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Flatland: A Romance of Many Dimensions
"How would a creature limited to two dimensions be able to grasp the possibility of a third? Edwin A. Abbott's droll 'romance of many dimensions' explores this conundrum in the experiences of his protagonist, A Square, whose linear world is invaded by an emissary Sphere bringing the gospel of the third dimension on the eve of the new millennium. Part geometry lesson, part
...more
Paperback, 108 pages
Published
January 1st 1963
by Barnes & Noble
(first published 1884)
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Popular Answered Questions
Katie
What kind of problems?
I bought this one: http://www.amazon.ca/Flatland-Romance...
It was in a fine state.. I had no problems with it.
I bought this one: http://www.amazon.ca/Flatland-Romance...
It was in a fine state.. I had no problems with it.
Rukhtam Amin
You'll like it if I have some hidden love for shapes in particular ;)
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Community Reviews
(showing 1-10)
Take a classically styled, 19th century satire about Victorian social mores…dress it up in dimensional geometry involving anthropomorphized shapes (e.g., lines, squares, cubes, etc.)…bathe it in the sweet, scented waters of social commentary…and wrap it all around humble, open-minded Square as protagonist.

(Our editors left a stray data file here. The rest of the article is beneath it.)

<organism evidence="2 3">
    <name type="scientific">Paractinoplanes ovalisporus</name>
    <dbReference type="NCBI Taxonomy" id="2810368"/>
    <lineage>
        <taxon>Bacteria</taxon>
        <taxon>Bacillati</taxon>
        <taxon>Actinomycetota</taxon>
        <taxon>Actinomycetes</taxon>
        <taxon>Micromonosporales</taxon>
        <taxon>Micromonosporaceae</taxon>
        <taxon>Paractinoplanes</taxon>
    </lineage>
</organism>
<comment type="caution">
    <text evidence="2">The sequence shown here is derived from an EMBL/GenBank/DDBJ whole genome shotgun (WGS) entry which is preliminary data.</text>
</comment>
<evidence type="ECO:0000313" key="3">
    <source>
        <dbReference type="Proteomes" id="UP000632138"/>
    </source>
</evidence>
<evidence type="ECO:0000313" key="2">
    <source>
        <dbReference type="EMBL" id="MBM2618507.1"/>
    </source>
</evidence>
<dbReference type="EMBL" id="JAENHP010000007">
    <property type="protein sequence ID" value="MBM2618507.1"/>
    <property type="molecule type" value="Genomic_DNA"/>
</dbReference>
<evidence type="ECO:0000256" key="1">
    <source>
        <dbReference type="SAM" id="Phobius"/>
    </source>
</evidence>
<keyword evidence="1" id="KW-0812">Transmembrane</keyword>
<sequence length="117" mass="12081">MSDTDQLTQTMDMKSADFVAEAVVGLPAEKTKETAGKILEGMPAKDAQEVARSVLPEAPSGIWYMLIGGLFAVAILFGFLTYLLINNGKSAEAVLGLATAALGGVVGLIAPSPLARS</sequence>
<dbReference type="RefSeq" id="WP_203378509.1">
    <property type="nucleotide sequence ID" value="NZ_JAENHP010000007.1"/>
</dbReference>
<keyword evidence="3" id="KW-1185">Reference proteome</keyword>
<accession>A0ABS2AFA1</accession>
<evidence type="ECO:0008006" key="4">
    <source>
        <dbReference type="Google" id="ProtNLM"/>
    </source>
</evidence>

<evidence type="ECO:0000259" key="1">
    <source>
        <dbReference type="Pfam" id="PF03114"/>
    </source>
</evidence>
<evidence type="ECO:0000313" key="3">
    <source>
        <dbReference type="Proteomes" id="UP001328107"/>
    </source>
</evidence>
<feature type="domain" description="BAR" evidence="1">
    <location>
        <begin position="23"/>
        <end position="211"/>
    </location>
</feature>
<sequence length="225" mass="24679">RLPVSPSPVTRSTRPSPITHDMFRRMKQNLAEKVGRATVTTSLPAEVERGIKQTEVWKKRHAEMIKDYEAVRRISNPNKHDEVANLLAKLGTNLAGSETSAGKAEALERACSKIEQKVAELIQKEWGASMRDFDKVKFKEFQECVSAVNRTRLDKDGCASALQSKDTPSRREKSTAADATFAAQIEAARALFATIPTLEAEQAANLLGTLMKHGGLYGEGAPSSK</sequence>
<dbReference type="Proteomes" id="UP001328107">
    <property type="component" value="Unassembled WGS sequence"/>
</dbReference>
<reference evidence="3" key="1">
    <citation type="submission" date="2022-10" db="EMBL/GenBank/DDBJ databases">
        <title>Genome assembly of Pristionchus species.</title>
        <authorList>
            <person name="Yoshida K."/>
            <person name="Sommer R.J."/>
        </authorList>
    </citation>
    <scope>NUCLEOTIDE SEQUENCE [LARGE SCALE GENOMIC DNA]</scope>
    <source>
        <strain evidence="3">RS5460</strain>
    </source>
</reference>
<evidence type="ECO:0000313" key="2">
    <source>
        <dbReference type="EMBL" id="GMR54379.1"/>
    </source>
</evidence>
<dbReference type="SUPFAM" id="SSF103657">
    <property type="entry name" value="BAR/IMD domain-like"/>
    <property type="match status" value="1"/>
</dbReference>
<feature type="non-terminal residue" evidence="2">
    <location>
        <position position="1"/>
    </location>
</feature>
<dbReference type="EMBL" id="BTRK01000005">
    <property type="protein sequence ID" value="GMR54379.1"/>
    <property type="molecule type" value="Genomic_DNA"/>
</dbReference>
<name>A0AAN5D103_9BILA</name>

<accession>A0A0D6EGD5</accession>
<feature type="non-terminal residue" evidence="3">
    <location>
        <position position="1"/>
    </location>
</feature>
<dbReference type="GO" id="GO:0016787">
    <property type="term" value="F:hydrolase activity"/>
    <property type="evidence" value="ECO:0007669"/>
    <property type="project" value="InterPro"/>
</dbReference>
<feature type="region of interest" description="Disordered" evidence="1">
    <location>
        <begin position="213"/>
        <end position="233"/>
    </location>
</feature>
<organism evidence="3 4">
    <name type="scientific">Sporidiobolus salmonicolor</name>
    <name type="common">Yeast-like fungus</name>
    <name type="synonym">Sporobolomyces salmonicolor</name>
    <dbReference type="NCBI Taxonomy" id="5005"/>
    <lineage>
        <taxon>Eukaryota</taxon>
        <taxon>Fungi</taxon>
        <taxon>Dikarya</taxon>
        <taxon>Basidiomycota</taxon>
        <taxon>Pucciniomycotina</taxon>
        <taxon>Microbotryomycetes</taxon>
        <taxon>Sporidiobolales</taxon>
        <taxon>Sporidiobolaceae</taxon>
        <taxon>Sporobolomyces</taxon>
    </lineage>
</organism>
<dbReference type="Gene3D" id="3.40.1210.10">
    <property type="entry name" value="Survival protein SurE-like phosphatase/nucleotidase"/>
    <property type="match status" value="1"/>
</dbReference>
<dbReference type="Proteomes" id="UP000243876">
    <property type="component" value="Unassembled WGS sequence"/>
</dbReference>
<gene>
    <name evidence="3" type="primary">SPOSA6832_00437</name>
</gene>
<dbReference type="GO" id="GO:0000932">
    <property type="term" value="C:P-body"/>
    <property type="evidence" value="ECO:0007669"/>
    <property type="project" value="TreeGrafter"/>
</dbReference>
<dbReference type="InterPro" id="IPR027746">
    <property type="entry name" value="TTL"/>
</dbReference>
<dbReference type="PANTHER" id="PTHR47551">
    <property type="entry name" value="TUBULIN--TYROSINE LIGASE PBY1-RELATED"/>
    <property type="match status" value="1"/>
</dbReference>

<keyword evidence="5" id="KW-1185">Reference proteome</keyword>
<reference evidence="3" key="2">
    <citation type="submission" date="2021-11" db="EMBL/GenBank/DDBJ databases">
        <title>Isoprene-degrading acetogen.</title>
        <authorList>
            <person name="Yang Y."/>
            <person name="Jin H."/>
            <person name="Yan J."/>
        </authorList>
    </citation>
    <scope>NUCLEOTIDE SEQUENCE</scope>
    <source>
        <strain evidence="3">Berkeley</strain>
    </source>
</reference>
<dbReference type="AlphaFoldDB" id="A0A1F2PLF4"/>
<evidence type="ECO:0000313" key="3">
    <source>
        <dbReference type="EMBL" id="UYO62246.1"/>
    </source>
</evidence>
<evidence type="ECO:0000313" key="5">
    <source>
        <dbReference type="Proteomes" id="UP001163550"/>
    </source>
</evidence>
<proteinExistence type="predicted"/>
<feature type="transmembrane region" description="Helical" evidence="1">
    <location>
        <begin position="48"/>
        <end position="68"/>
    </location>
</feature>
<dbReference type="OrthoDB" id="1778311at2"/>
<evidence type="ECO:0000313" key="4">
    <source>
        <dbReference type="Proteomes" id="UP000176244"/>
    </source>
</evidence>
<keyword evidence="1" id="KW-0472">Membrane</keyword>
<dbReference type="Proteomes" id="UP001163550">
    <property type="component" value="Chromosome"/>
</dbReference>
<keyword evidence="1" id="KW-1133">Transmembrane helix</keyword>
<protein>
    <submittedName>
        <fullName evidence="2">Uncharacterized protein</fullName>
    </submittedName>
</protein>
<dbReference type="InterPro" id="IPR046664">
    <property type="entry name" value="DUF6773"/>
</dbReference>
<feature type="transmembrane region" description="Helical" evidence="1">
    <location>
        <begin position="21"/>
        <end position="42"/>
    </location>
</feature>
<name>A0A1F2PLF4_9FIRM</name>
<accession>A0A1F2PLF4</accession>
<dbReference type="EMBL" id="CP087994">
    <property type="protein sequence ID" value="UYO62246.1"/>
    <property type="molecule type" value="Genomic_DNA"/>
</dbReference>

The result is Flatland, a unique “classic” parked at the intersection of a number of different genres, thus pinging the radar of a wider than normal audience to appreciate (or detest) it. Sinc ...more
The result is Flatland, a unique “classic” parked at the intersection of a number of different genres, thus pinging the radar of a wider than normal audience to appreciate (or detest) it. Sinc ...more
When you read this book, keep two things in mind. First, it was written back in 1880, when relativity had not yet been invented, when quantum theory was not yet discovered, when only a handful of mathematicians had the courage (yet) to challenge Euclid and imagine curved space geometries and geometries with infinite dimensionality. As such, it is an absolutely brilliant work of speculative mathematics deftly hidden in a peculiar but strangely amusing social satire.
Second, its point, even about i ...more
Second, its point, even about i ...more
A curious little novella about a man a two-dimensional world thinking literally out of the box. First he explains his world in which the angles you have the higher social status you have in Flatland - Circles being the highest rank. He meets someone from Lineland (one-dimensional) who is incapable of understanding Flatland and he meets Sphere from Spaceland (three dimenions) and he is able himself to comprehend the difference between "up" and "North". However, Sphere cannot extrapolate to 4+ dim
...more